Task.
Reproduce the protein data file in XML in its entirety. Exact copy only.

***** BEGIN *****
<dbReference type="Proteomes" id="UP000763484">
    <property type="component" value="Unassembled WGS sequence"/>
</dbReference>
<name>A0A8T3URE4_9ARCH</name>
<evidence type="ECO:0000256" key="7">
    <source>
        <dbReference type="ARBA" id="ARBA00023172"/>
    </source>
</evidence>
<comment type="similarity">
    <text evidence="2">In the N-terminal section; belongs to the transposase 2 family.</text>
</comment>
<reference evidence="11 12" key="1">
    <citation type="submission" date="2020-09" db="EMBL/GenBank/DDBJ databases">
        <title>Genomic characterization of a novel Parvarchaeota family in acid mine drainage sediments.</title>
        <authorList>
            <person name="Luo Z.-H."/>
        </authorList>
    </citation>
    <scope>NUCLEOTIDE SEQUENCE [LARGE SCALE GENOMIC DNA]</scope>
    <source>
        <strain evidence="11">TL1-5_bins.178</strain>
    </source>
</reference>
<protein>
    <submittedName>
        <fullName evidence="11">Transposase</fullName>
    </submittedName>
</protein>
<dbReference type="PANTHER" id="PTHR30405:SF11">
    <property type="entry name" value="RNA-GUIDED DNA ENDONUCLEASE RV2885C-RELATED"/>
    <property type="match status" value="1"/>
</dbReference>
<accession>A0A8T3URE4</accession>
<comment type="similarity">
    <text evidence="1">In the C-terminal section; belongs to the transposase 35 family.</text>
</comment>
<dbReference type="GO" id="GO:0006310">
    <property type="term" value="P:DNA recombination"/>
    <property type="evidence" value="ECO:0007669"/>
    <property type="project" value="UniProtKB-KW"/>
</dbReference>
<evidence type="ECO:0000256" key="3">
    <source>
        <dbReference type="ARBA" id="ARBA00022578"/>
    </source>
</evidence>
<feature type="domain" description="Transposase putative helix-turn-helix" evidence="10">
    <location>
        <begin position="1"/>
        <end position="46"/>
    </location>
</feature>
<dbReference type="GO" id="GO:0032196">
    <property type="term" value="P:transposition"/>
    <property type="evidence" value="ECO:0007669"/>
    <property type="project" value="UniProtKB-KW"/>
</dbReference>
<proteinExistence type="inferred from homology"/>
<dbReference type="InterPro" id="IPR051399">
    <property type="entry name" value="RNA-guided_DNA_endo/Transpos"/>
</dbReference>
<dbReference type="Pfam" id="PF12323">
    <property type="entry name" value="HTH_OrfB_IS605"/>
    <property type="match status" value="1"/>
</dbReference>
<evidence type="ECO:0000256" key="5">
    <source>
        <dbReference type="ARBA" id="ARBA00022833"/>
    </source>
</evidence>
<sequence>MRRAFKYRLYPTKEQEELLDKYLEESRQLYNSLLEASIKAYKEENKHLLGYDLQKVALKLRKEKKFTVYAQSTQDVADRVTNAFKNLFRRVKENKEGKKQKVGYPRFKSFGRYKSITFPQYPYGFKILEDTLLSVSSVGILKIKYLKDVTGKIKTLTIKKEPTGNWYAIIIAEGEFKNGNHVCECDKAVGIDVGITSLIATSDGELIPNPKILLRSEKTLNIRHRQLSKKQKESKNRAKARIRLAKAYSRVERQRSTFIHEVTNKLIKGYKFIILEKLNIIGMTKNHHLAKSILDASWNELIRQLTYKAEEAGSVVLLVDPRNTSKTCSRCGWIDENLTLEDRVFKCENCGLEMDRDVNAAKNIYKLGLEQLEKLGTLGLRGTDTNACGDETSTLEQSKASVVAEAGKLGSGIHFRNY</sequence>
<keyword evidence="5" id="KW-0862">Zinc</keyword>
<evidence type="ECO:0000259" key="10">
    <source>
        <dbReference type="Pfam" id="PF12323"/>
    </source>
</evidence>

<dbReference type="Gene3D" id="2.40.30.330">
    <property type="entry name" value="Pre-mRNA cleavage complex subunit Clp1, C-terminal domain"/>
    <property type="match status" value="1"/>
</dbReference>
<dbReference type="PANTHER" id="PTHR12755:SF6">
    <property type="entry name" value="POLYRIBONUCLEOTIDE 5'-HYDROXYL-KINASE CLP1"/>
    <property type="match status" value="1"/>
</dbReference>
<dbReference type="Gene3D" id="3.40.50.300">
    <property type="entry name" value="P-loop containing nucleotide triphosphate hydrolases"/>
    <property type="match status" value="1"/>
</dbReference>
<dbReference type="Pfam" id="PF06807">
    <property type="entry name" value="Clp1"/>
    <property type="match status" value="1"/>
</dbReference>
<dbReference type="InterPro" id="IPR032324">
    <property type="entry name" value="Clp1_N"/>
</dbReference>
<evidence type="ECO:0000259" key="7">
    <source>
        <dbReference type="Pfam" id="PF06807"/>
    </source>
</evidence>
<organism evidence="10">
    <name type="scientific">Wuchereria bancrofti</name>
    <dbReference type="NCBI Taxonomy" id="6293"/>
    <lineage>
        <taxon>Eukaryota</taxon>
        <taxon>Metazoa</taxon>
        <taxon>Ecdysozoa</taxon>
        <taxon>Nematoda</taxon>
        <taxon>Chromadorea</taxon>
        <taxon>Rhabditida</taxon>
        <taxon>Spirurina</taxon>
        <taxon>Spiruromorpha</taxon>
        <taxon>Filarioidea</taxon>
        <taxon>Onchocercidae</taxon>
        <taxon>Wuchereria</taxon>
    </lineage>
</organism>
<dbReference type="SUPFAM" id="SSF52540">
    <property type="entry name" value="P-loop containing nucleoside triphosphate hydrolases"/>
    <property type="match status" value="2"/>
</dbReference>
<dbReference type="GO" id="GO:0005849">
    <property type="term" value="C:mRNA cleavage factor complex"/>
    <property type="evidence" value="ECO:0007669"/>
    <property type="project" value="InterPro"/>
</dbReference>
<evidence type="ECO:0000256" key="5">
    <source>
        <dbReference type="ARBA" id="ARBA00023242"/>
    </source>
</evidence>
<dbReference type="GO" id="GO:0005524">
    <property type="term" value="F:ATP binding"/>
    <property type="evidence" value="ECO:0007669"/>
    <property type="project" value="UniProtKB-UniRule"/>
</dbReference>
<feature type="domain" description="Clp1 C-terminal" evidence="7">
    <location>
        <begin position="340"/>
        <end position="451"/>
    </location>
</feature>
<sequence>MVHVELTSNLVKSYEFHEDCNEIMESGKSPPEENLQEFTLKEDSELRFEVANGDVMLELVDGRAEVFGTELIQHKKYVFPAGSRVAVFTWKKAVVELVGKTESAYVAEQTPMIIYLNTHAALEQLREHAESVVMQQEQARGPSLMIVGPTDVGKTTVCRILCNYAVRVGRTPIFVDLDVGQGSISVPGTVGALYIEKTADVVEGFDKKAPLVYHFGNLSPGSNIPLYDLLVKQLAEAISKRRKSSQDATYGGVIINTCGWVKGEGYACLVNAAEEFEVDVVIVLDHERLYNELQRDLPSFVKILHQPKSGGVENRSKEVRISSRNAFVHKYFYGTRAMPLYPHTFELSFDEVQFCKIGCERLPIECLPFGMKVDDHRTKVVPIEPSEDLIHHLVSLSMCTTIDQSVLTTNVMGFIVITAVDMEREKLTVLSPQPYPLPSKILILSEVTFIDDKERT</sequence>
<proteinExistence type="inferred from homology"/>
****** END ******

<dbReference type="Proteomes" id="UP000763484">
    <property type="component" value="Unassembled WGS sequence"/>
</dbReference>
<name>A0A8T3URE4_9ARCH</name>
<evidence type="ECO:0000256" key="7">
    <source>
        <dbReference type="ARBA" id="ARBA00023172"/>
    </source>
</evidence>
<comment type="similarity">
    <text evidence="2">In the N-terminal section; belongs to the transposase 2 family.</text>
</comment>
<reference evidence="11 12" key="1">
    <citation type="submission" date="2020-09" db="EMBL/GenBank/DDBJ databases">
        <title>Genomic characterization of a novel Parvarchaeota family in acid mine drainage sediments.</title>
        <authorList>
            <person name="Luo Z.-H."/>
        </authorList>
    </citation>
    <scope>NUCLEOTIDE SEQUENCE [LARGE SCALE GENOMIC DNA]</scope>
    <source>
        <strain evidence="11">TL1-5_bins.178</strain>
    </source>
</reference>
<protein>
    <submittedName>
        <fullName evidence="11">Transposase</fullName>
    </submittedName>
</protein>
<dbReference type="PANTHER" id="PTHR30405:SF11">
    <property type="entry name" value="RNA-GUIDED DNA ENDONUCLEASE RV2885C-RELATED"/>
    <property type="match status" value="1"/>
</dbReference>
<accession>A0A8T3URE4</accession>
<comment type="similarity">
    <text evidence="1">In the C-terminal section; belongs to the transposase 35 family.</text>
</comment>
<dbReference type="GO" id="GO:0006310">
    <property type="term" value="P:DNA recombination"/>
    <property type="evidence" value="ECO:0007669"/>
    <property type="project" value="UniProtKB-KW"/>
</dbReference>
<evidence type="ECO:0000256" key="3">
    <source>
        <dbReference type="ARBA" id="ARBA00022578"/>
    </source>
</evidence>
<feature type="domain" description="Transposase putative helix-turn-helix" evidence="10">
    <location>
        <begin position="1"/>
        <end position="46"/>
    </location>
</feature>
<dbReference type="GO" id="GO:0032196">
    <property type="term" value="P:transposition"/>
    <property type="evidence" value="ECO:0007669"/>
    <property type="project" value="UniProtKB-KW"/>
</dbReference>
<proteinExistence type="inferred from homology"/>
<dbReference type="InterPro" id="IPR051399">
    <property type="entry name" value="RNA-guided_DNA_endo/Transpos"/>
</dbReference>
<dbReference type="Pfam" id="PF12323">
    <property type="entry name" value="HTH_OrfB_IS605"/>
    <property type="match status" value="1"/>
</dbReference>
<evidence type="ECO:0000256" key="5">
    <source>
        <dbReference type="ARBA" id="ARBA00022833"/>
    </source>
</evidence>
<sequence>MRRAFKYRLYPTKEQEELLDKYLEESRQLYNSLLEASIKAYKEENKHLLGYDLQKVALKLRKEKKFTVYAQSTQDVADRVTNAFKNLFRRVKENKEGKKQKVGYPRFKSFGRYKSITFPQYPYGFKILEDTLLSVSSVGILKIKYLKDVTGKIKTLTIKKEPTGNWYAIIIAEGEFKNGNHVCECDKAVGIDVGITSLIATSDGELIPNPKILLRSEKTLNIRHRQLSKKQKESKNRAKARIRLAKAYSRVERQRSTFIHEVTNKLIKGYKFIILEKLNIIGMTKNHHLAKSILDASWNELIRQLTYKAEEAGSVVLLVDPRNTSKTCSRCGWIDENLTLEDRVFKCENCGLEMDRDVNAAKNIYKLGLEQLEKLGTLGLRGTDTNACGDETSTLEQSKASVVAEAGKLGSGIHFRNY</sequence>
<keyword evidence="5" id="KW-0862">Zinc</keyword>
<evidence type="ECO:0000259" key="10">
    <source>
        <dbReference type="Pfam" id="PF12323"/>
    </source>
</evidence>

<dbReference type="Gene3D" id="2.40.30.330">
    <property type="entry name" value="Pre-mRNA cleavage complex subunit Clp1, C-terminal domain"/>
    <property type="match status" value="1"/>
</dbReference>
<dbReference type="PANTHER" id="PTHR12755:SF6">
    <property type="entry name" value="POLYRIBONUCLEOTIDE 5'-HYDROXYL-KINASE CLP1"/>
    <property type="match status" value="1"/>
</dbReference>
<dbReference type="Gene3D" id="3.40.50.300">
    <property type="entry name" value="P-loop containing nucleotide triphosphate hydrolases"/>
    <property type="match status" value="1"/>
</dbReference>
<dbReference type="Pfam" id="PF06807">
    <property type="entry name" value="Clp1"/>
    <property type="match status" value="1"/>
</dbReference>
<dbReference type="InterPro" id="IPR032324">
    <property type="entry name" value="Clp1_N"/>
</dbReference>
<evidence type="ECO:0000259" key="7">
    <source>
        <dbReference type="Pfam" id="PF06807"/>
    </source>
</evidence>
<organism evidence="10">
    <name type="scientific">Wuchereria bancrofti</name>
    <dbReference type="NCBI Taxonomy" id="6293"/>
    <lineage>
        <taxon>Eukaryota</taxon>
        <taxon>Metazoa</taxon>
        <taxon>Ecdysozoa</taxon>
        <taxon>Nematoda</taxon>
        <taxon>Chromadorea</taxon>
        <taxon>Rhabditida</taxon>
        <taxon>Spirurina</taxon>
        <taxon>Spiruromorpha</taxon>
        <taxon>Filarioidea</taxon>
        <taxon>Onchocercidae</taxon>
        <taxon>Wuchereria</taxon>
    </lineage>
</organism>
<dbReference type="SUPFAM" id="SSF52540">
    <property type="entry name" value="P-loop containing nucleoside triphosphate hydrolases"/>
    <property type="match status" value="2"/>
</dbReference>
<dbReference type="GO" id="GO:0005849">
    <property type="term" value="C:mRNA cleavage factor complex"/>
    <property type="evidence" value="ECO:0007669"/>
    <property type="project" value="InterPro"/>
</dbReference>
<evidence type="ECO:0000256" key="5">
    <source>
        <dbReference type="ARBA" id="ARBA00023242"/>
    </source>
</evidence>
<dbReference type="GO" id="GO:0005524">
    <property type="term" value="F:ATP binding"/>
    <property type="evidence" value="ECO:0007669"/>
    <property type="project" value="UniProtKB-UniRule"/>
</dbReference>
<feature type="domain" description="Clp1 C-terminal" evidence="7">
    <location>
        <begin position="340"/>
        <end position="451"/>
    </location>
</feature>
<sequence>MVHVELTSNLVKSYEFHEDCNEIMESGKSPPEENLQEFTLKEDSELRFEVANGDVMLELVDGRAEVFGTELIQHKKYVFPAGSRVAVFTWKKAVVELVGKTESAYVAEQTPMIIYLNTHAALEQLREHAESVVMQQEQARGPSLMIVGPTDVGKTTVCRILCNYAVRVGRTPIFVDLDVGQGSISVPGTVGALYIEKTADVVEGFDKKAPLVYHFGNLSPGSNIPLYDLLVKQLAEAISKRRKSSQDATYGGVIINTCGWVKGEGYACLVNAAEEFEVDVVIVLDHERLYNELQRDLPSFVKILHQPKSGGVENRSKEVRISSRNAFVHKYFYGTRAMPLYPHTFELSFDEVQFCKIGCERLPIECLPFGMKVDDHRTKVVPIEPSEDLIHHLVSLSMCTTIDQSVLTTNVMGFIVITAVDMEREKLTVLSPQPYPLPSKILILSEVTFIDDKERT</sequence>
<proteinExistence type="inferred from homology"/>